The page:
Different disciplines have tried to come up with different definitions of what constitutes being a human being. According to anthropologists, human beings are animals with idiosyncrasies and characteristics that distinguish them as a unique species (Holmes, and Kate 38). As such, anthropologists use universal characteristics that all people share everywhere to define the aspects that constitute a human being. On the other hand, philosophists argue that the appropriate way to study human beings is studying man. Man is an eternal being and forms the best source of answering the questions regarding what is a human being. Philosophy relies on the study of essential information that unites human kind. It combines spiritual principles (spirit, soul, and selfhood). Religious studies defines human beings as objects that resemble a supreme being. Biology and other theories have different definitions of what constitutes a human being. Based on these complexities, we can argue that indeed, a human being constitutes complex perspectives that relate to life.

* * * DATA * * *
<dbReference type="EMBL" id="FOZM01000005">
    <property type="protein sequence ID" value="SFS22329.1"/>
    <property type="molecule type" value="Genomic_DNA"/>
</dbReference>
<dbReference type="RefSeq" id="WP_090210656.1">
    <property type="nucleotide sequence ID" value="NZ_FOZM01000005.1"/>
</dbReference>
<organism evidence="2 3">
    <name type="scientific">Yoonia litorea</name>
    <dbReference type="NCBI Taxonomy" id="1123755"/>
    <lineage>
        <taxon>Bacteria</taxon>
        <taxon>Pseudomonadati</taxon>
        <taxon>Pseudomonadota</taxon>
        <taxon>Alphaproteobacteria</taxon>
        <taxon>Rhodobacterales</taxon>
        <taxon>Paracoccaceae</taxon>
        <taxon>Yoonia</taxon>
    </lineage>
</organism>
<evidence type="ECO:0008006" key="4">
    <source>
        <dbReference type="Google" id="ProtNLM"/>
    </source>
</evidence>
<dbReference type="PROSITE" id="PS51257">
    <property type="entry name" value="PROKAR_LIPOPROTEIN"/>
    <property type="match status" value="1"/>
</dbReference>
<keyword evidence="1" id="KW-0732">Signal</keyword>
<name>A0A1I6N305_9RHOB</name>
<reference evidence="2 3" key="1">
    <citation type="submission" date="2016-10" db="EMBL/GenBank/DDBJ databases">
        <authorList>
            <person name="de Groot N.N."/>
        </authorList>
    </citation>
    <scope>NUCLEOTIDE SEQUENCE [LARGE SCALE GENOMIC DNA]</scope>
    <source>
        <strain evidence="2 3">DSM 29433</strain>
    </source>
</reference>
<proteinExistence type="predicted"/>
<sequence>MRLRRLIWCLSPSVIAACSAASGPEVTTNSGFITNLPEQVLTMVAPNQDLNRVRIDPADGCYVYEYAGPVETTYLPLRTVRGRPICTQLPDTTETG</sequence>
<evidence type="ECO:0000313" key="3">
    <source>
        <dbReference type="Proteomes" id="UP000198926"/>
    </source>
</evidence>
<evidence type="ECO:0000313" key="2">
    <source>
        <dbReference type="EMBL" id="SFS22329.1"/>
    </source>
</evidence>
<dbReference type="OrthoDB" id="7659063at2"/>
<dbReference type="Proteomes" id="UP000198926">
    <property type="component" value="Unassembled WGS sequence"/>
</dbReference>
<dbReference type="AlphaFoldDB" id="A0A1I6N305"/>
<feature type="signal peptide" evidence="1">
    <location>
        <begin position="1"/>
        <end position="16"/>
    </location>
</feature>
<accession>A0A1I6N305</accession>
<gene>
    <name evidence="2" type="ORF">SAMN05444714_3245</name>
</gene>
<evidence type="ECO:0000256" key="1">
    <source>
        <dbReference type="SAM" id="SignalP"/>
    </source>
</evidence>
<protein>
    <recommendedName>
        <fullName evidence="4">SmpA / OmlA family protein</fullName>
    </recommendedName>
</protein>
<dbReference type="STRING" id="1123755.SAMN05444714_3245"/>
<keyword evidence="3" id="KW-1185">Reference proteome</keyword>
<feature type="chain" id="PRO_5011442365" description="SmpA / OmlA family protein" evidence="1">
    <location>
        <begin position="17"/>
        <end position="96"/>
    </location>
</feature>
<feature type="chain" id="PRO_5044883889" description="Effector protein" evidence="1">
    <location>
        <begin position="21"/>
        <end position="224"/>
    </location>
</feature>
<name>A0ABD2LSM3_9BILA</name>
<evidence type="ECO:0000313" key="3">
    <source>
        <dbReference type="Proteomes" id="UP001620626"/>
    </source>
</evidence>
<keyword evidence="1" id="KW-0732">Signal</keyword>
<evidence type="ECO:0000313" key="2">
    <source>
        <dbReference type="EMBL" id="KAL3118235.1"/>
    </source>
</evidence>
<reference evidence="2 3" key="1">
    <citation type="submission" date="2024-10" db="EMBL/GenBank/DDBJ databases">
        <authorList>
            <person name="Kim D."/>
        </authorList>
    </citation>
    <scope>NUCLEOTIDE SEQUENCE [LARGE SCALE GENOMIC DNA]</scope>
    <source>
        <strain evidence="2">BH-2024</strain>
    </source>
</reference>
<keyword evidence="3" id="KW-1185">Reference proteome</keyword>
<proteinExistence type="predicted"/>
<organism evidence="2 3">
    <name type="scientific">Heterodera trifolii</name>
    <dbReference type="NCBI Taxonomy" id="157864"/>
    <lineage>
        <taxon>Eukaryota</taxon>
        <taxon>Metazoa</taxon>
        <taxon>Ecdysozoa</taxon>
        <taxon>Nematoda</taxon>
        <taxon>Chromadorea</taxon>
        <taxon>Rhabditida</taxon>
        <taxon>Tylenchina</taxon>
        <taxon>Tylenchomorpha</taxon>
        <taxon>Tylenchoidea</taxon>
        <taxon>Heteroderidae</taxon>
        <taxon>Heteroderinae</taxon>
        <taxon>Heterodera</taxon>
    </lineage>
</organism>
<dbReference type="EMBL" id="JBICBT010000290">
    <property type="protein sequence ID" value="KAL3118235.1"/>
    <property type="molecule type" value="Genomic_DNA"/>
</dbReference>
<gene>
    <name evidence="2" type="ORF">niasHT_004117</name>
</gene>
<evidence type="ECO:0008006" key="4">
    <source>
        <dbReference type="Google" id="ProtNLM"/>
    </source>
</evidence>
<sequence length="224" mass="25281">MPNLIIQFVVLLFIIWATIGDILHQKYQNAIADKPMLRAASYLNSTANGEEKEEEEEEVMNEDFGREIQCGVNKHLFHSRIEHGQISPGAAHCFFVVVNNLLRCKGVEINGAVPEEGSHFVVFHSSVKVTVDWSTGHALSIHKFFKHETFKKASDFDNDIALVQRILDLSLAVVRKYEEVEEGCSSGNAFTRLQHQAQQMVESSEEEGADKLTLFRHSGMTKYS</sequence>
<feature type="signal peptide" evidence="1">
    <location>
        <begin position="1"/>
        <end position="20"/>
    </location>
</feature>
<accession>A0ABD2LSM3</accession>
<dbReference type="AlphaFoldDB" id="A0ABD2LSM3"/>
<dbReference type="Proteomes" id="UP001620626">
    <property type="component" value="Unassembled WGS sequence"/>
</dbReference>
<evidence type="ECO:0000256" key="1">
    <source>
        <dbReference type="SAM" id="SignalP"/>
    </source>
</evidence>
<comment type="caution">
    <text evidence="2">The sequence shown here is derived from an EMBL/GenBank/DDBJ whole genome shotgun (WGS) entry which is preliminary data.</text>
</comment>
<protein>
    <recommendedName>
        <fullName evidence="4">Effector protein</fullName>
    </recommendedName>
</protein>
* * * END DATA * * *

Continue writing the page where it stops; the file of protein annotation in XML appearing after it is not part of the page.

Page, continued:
Holmes, Bob, and Kate Douglas. "The Nature Of The Beast. (Cover Story)." New Scientist 214.2861 (2012): 38-43